Of 10 surveyed countries—Australia, Brazil, Canada, China, Germany, India, Mexico, Spain, the U.K. and U.S.—the U.S. respondents had the most positive response to whether their organizations effectively handled new ways of working in response to COVID-19. Of the U.S. respondents, 96 percent said their organizations had effectively handled the new ways of working. Brazil and China also had high positive response rates on this question: 91 percent each.
Respondents in the other surveyed countries answered in the affirmative as follows:
- Australia: 80 percent.
- Canada: 86 percent.
- Germany: 66 percent.
- India: 88 percent.
- Mexico: 87 percent.
- Spain: 86 percent.
- U.K.: 84 percent.
Responses to whether employees have adjusted well to new ways of working were positive as well, ranging from 78 percent in Mexico to 94 percent in the U.S.
When asked whether office workers and field workers have had very different experiences during the lockdown, 66 percent of U.S. respondents and 67 percent of German respondents said that they had.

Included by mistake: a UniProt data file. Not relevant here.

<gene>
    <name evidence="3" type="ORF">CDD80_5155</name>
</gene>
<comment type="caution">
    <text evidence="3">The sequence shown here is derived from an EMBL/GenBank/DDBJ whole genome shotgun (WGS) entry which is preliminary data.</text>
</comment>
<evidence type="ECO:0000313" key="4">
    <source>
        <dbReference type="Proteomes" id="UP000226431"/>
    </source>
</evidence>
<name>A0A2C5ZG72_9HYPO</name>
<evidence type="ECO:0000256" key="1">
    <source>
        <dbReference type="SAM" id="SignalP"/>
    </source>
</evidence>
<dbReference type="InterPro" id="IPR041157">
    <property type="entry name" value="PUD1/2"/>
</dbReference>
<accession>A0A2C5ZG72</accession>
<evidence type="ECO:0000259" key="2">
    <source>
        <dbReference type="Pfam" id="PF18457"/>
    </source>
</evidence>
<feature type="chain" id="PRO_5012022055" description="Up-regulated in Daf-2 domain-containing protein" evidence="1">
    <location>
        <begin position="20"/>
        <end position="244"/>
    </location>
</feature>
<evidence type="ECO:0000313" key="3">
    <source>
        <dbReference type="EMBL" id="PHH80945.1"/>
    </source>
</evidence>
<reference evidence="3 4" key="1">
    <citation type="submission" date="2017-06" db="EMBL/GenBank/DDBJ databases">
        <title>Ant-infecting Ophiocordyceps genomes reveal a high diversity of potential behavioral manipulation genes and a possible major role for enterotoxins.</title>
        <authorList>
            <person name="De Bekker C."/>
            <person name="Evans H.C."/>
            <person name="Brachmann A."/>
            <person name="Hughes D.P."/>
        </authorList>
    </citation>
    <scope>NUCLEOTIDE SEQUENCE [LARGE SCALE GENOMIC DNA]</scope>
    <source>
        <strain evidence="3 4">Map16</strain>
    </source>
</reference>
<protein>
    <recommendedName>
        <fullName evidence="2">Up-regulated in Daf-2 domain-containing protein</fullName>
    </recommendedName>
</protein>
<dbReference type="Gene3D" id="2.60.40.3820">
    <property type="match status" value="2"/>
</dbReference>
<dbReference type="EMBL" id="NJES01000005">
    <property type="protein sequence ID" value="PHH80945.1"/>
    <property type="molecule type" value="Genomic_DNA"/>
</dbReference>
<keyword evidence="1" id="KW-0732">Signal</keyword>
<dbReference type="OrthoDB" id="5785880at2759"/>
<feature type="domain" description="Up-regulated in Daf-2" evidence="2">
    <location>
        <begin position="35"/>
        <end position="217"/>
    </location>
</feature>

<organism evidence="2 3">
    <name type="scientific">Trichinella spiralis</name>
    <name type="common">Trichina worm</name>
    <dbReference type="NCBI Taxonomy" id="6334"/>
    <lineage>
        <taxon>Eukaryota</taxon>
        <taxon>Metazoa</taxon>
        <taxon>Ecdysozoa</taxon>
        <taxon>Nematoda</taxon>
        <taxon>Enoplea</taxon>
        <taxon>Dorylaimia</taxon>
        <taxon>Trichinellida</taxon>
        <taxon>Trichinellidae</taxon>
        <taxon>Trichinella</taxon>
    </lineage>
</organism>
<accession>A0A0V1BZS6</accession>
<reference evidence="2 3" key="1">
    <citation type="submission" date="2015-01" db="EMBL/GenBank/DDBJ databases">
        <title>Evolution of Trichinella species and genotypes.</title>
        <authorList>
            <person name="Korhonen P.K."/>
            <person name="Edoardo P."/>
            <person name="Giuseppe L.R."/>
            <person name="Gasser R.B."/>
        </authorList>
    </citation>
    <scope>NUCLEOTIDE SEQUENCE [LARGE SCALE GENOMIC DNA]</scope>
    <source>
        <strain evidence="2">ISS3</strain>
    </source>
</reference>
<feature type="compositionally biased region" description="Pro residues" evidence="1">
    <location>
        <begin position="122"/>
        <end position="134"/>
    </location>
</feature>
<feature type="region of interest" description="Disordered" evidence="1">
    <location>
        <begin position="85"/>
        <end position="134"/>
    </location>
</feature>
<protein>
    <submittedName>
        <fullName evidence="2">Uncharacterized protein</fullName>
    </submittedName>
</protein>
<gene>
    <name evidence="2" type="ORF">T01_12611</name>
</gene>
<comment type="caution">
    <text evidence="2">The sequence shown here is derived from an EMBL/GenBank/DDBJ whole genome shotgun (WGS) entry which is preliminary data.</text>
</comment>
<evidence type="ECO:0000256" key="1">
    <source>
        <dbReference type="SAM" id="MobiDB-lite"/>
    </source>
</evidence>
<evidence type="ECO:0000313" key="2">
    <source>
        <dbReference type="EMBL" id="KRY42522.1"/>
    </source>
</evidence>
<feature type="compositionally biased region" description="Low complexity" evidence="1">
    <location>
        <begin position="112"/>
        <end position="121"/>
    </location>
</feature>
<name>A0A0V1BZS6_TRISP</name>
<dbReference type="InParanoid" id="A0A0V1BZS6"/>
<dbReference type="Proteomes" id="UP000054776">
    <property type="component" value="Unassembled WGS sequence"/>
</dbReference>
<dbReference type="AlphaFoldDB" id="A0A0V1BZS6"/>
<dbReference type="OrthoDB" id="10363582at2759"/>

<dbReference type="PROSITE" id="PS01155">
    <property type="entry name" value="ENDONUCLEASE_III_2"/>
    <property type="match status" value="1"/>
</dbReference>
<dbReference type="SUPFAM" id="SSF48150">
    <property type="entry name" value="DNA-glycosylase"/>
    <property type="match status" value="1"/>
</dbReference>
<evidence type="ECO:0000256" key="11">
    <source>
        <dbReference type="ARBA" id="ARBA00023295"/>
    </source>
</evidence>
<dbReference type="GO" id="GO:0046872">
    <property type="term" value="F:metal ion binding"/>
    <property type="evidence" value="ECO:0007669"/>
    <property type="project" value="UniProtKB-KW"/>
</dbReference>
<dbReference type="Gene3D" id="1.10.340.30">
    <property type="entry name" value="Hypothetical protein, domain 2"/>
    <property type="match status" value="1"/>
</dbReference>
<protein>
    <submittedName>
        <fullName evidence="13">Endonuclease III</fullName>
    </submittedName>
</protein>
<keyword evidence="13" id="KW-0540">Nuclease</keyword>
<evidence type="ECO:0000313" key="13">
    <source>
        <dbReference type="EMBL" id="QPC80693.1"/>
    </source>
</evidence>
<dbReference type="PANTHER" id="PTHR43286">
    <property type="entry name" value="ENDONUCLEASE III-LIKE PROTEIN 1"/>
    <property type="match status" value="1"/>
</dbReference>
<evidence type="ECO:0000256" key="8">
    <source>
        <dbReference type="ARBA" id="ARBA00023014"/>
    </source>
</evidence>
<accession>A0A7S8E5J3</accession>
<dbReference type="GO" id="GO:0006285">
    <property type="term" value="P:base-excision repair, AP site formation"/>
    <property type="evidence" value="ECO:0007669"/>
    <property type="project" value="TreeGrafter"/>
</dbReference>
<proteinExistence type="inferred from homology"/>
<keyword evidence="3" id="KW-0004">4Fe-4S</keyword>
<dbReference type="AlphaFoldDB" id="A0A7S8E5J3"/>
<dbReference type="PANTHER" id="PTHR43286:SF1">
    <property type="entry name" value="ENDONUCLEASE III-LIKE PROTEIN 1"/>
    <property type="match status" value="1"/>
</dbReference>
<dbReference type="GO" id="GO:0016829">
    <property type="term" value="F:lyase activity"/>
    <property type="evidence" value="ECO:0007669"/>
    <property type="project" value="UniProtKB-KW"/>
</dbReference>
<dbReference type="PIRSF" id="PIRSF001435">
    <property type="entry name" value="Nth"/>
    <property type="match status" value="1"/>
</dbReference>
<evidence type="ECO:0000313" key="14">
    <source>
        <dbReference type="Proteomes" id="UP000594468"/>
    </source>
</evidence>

Respondents in the other surveyed countries agreed as follows:
- Australia: 74 percent.
- Brazil: 77 percent.
- Canada: 75 percent.
- China: 72 percent.
- India: 85 percent.
- Mexico: 79 percent.
- Spain: 75 percent.
- U.K.: 71 percent.
“Around the world, companies say they have taken or plan to take steps to increase their flexibility regarding remote work, for which there is substantial employee demand,” the report stated.
Remote Work Is Not Always an Option
Remote work is not an option for many people, the report noted. “Nearly half our respondents say most workers must be onsite to do their jobs,” the report said.
Outside the U.S., respondents are less likely to say employees have what they need to work remotely, the report noted.
“Adequate access to technology for remote work is no guarantee that an employee’s specific needs are met,” the report said. Other complex factors, such as access to child care, cultural expectations around gender roles, and financial and personal circumstances, also play a major role.